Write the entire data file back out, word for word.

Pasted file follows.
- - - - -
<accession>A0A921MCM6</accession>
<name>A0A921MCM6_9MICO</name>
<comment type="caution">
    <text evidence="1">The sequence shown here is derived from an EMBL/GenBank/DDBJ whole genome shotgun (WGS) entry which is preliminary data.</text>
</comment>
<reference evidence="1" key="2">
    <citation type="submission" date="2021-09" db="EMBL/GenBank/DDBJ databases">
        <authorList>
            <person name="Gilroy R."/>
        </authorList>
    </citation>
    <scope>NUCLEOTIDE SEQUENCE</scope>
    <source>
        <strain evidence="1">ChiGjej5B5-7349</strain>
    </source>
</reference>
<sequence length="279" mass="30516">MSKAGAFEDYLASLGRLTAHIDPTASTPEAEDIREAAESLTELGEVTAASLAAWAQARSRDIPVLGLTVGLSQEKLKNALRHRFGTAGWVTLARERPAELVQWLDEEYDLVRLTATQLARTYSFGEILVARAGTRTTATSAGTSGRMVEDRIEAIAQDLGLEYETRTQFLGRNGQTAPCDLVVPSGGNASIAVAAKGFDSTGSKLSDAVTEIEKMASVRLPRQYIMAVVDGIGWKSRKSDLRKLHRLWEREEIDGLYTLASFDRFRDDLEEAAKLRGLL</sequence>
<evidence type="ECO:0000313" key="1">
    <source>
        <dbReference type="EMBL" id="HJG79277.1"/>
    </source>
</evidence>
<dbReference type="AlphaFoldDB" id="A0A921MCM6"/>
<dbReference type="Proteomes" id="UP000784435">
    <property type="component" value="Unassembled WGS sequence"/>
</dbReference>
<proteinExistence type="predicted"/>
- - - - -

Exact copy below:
<accession>A0A921MCM6</accession>
<name>A0A921MCM6_9MICO</name>
<comment type="caution">
    <text evidence="1">The sequence shown here is derived from an EMBL/GenBank/DDBJ whole genome shotgun (WGS) entry which is preliminary data.</text>
</comment>
<reference evidence="1" key="2">
    <citation type="submission" date="2021-09" db="EMBL/GenBank/DDBJ databases">
        <authorList>
            <person name="Gilroy R."/>
        </authorList>
    </citation>
    <scope>NUCLEOTIDE SEQUENCE</scope>
    <source>
        <strain evidence="1">ChiGjej5B5-7349</strain>
    </source>
</reference>
<sequence length="279" mass="30516">MSKAGAFEDYLASLGRLTAHIDPTASTPEAEDIREAAESLTELGEVTAASLAAWAQARSRDIPVLGLTVGLSQEKLKNALRHRFGTAGWVTLARERPAELVQWLDEEYDLVRLTATQLARTYSFGEILVARAGTRTTATSAGTSGRMVEDRIEAIAQDLGLEYETRTQFLGRNGQTAPCDLVVPSGGNASIAVAAKGFDSTGSKLSDAVTEIEKMASVRLPRQYIMAVVDGIGWKSRKSDLRKLHRLWEREEIDGLYTLASFDRFRDDLEEAAKLRGLL</sequence>
<evidence type="ECO:0000313" key="1">
    <source>
        <dbReference type="EMBL" id="HJG79277.1"/>
    </source>
</evidence>
<dbReference type="AlphaFoldDB" id="A0A921MCM6"/>
<dbReference type="Proteomes" id="UP000784435">
    <property type="component" value="Unassembled WGS sequence"/>
</dbReference>
<proteinExistence type="predicted"/>